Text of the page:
It's topical to be thinking about that strange genre known as 'What If?', or Alternative History, when the new BBC TV adaptation of Len Deighton's SS-GB is about to appear. This goes back a long way, I think I read it in the 1980s. Thankfully, I can't remember anything about the plot, since I'm looking forward to seeing it.
A few other topics crop up time and time again. Partly because of my own interests, I've noticed a great deal of what-if? devoted to the US Civil War, and to the possibility of the Southern States winning it. The fact is, inconvenient to many deluded 'romantics', that the Confederacy only ever had a slim-to-non-existent chance of surviving that war. I can, sadly, see what the fascination is: the war brought into sharp definition the South as a distinct society, which if you ignore what is very much the elephant in the room, namely the appalling institution of slavery, has a romantic air flavoured with the chivalry of a mythical past, and yet is extinguished for good only a few years later. If you don't know what I'm alluding to, just watch Gone With The Wind. One example of this sub-genre I've read is The Guns of the South by Harry Turtledove. He is, by the way, one of the kings of what-if?, having written a variety of alternative histories, especially about the First and Second World Wars.
What-if? is in my view not just a branch of historical fiction, but actually a cross-over with science fiction. Alternative histories are typically rationalised in some way, by means of some almost Hitchcockian 'macguffin' to explain the different course events take. One Turtledove book, again about the Civil War, depends on a vital message to Robert E. Lee not being intercepted as in reality it was. But in The Guns of the South, it turns out to be a band of far-right Afrikaaner racists which travels back in time to provide the Confederacy with advanced weapons, and so win the war. There are some twists which please modern sensibilities; but with all of these books you can never quite escape a host of dubious moral conceits. Turtledove is very readable, but he is to be read with caution.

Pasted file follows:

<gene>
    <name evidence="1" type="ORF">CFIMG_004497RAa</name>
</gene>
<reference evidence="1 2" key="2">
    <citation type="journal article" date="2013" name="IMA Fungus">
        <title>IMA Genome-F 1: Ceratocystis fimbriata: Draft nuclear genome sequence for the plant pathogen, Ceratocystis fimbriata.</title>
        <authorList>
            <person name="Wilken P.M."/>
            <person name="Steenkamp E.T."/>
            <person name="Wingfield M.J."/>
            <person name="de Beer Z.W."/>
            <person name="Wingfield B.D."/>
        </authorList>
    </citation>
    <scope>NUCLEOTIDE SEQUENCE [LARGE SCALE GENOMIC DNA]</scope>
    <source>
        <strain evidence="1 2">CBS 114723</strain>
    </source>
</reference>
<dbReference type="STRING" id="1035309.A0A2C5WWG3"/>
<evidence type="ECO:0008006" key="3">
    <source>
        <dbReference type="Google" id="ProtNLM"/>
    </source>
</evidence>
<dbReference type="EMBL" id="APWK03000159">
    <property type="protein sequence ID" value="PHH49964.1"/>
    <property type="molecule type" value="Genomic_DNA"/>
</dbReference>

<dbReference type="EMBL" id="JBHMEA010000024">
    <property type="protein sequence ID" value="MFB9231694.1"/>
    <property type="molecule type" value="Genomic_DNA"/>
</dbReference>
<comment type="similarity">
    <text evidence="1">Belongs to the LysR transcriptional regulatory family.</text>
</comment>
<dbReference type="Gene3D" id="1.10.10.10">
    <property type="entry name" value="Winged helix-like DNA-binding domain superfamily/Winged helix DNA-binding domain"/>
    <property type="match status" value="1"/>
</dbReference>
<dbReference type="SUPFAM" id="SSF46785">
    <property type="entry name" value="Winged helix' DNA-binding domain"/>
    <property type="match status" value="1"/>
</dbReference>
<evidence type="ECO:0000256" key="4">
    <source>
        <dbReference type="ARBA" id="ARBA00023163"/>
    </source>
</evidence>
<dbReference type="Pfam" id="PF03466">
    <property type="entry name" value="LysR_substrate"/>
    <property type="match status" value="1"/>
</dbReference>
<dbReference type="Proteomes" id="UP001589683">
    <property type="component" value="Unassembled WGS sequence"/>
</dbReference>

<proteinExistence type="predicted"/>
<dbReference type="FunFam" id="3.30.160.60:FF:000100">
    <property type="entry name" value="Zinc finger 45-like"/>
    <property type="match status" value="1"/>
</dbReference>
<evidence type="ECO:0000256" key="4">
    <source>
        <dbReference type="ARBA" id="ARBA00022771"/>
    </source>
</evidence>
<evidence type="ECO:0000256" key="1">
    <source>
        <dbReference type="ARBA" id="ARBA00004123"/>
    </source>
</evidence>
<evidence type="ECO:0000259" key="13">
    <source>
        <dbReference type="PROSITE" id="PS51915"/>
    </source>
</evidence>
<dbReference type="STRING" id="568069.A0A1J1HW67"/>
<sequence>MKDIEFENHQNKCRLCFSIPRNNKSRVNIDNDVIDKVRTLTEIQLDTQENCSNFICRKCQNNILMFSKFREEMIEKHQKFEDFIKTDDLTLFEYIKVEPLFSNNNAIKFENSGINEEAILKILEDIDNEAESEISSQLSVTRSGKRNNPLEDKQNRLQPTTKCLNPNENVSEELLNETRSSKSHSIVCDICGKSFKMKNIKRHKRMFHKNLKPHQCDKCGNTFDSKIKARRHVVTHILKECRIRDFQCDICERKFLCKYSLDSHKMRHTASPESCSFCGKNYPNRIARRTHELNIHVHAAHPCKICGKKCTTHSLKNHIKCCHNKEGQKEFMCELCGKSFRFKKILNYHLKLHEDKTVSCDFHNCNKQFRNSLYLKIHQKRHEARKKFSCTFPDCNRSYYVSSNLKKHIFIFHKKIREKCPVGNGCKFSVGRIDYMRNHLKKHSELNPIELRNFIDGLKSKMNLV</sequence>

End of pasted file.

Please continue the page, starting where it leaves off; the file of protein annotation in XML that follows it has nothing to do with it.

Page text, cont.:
Lastly, let's direct our attention to a classic work of fiction, The Man in the High Castle by Philip K. Dick, which is also a current broadcast drama, and highly praised, which is aggravating to me because I'd love to see it but I don't receive the relevant tv channel. Technically, this is a what-if?, another one featuring a world in which the Axis won the Second World War. And yet, it's something rather different, something which amongst other things examines perceptions of these alternative histories. Philip K. Dick was one of the truly great science fiction writers, a great writer full stop, and this may have been his best known book. From the SF point of view, alternative histories are really takes on themes of multiple or parallel universes. To sign off this piece, I'd just like to say that from my reader's point of view, I wish authors would give WW2 and the US Civil War a rest, and look at some other sudden swerves in history. How about a fiction in which the 2016 US election was not won by a serious politician but an insane demagogue... Whoops.